The El Reno storm bore down on Oklahoma City only 11 days after the suburb of Moore was ravaged by an EF5 tornado, one that damaged or destroyed more than 10,000 structures and killed two dozen people. Residents of central Oklahoma, with memories so fresh and the damage so close at hand, thus faced what some researchers call the shadow effect—when a recent trauma shapes how one responds to a current threat.
While an EF5 tornado can level a one-story home down to its foundation, that rating is based on the most intense pockets of damage. Thus, many areas even in the direct path are not likely to see EF5-level destruction. With this in mind, severe storm experts typically counsel people to shelter in place. As stated by Harold Brooks (National Severe Storms Laboratory) in a recent blog post: “Get as low as you can and put as many walls as you can between you and the tornado.”
Nevertheless, many people hop into their cars as a strategy for reducing their tornado risk. This NPR story highlights the conflicts at play.
Recognizing that self-evacuation is not uncommon, the National Weather Service office in Norman posted the image at right on its Facebook page several hours before the May 31 storms developed. The idea is that, if people feel inclined to flee toward a safer location, they should do so well before a tornadic storm actually approaches. "We do not encourage people to run away from a tornado in their vehicle," said the office in its post, "but if you feel that's what you need to do, here are some guidelines."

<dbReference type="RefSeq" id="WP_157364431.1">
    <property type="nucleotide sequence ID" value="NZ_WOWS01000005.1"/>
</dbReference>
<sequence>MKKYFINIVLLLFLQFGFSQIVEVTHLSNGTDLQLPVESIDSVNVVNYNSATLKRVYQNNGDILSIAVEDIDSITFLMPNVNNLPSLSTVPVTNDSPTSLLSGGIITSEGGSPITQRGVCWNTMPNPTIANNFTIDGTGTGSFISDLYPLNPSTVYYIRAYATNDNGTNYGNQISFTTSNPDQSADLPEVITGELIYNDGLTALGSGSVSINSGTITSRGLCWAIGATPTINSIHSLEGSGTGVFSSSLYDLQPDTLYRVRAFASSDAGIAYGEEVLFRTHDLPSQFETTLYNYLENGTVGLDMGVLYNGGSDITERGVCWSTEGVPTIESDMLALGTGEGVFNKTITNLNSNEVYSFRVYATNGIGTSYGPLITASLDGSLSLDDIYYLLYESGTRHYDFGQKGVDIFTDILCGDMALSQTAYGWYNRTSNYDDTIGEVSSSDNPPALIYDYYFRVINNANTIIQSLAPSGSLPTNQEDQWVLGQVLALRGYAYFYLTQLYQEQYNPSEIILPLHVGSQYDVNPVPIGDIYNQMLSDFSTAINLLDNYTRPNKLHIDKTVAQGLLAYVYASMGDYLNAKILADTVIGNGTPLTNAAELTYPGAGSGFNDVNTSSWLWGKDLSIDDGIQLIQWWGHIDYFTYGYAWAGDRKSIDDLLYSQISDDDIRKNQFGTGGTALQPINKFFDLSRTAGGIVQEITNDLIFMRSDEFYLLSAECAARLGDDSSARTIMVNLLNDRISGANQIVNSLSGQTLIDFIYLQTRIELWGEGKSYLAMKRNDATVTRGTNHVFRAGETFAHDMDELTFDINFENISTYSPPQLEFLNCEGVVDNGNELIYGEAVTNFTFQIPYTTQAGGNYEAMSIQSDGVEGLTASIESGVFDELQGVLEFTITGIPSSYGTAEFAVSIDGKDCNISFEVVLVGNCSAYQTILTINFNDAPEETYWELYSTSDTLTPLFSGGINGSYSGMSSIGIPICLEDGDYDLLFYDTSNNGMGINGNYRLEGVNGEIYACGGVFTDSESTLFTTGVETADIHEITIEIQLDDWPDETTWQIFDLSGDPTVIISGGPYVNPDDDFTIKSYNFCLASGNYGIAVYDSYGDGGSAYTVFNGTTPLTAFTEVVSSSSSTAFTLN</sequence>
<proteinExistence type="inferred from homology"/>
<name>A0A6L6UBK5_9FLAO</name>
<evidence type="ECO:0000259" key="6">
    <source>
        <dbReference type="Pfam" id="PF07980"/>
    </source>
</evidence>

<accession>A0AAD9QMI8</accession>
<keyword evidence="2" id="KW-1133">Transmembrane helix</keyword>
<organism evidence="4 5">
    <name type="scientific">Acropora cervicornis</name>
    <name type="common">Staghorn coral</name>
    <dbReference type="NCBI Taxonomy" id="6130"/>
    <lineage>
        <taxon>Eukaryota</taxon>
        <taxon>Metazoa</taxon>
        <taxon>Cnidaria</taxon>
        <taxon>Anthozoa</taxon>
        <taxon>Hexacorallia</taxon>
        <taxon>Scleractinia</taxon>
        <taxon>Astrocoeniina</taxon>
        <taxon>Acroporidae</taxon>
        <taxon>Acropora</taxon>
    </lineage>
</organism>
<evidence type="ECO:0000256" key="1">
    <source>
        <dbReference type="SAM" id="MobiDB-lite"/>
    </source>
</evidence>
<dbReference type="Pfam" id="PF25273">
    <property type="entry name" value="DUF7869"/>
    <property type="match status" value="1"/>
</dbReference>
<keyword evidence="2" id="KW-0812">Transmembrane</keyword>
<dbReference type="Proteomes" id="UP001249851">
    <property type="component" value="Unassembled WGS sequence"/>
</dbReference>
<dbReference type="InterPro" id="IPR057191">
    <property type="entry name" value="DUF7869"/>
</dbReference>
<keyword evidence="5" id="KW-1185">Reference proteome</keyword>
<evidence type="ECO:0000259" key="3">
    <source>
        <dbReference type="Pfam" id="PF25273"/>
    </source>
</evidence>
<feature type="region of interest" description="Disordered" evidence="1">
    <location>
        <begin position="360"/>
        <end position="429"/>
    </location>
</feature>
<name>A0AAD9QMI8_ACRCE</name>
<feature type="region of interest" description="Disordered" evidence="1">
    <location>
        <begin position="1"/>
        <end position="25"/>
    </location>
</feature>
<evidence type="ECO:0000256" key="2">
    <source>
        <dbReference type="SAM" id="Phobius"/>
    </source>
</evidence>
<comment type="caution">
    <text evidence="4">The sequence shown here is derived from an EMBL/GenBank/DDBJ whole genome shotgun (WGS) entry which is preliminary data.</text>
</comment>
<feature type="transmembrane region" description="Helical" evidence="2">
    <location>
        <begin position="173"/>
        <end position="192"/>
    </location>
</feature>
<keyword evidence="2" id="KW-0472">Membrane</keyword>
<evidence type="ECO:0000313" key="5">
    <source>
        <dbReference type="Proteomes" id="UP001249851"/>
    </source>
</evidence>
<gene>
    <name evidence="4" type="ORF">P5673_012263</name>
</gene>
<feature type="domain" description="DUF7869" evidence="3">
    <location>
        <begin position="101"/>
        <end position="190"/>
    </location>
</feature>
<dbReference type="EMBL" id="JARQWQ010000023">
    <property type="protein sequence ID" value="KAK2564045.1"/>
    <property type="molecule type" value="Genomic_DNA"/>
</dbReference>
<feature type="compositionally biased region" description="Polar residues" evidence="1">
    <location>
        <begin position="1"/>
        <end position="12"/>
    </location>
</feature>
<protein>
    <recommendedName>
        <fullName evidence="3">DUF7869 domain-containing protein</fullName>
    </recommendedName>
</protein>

In contrast, one Oklahoma City weathercaster advised people to “drive south,” away from the city core, just as the El Reno storm was moving into the metro area. A massive traffic jam developed, with thousands of vehicles trapped on interstate highways as the tornadic storm moved in and flooding soon followed. As it turns out, the flash floods—triggered as the tornado’s parent thunderstorm dumped up to eight inches of rain in places—may have caused more of the storm’s 20 reported fatalities to date than the tornado did.
On interstate highways, tornado deaths are actually fairly rare—only 9 were recorded between 1990 and 2008 in the central United States, according to a 2010 analysis. However, the outcome on May 31 could have been far worse, had a tornado made a direct hit on a major Oklahoma City interstate. With any luck, this near-miss will prompt research in communication and risk perception that helps minimize the odds of a true disaster the next time a strong tornado and a metropolitan area mix it up.
“Much of the social science research on tornadoes is conducted after the event,” says NCAR expert Julie Demuth. “Although such studies are informative, they don’t always help us understand what people were thinking or perceiving and how that connects to why they did what they did.”
Demuth sees the need for more studies that explore how people develop perceptions and beliefs about tornado risk, including their past experience with hazards, and how those beliefs shape how people respond. “Then we can use this knowledge to help create and disseminate messages that will enhance how people make decisions and reduce their risk.”
The University Corporation for Atmospheric Research manages the National Center for Atmospheric Research under sponsorship by the National Science Foundation. Any opinions, findings and conclusions, or recommendations expressed in this publication are those of the author(s) and do not necessarily reflect the views of the National Science Foundation.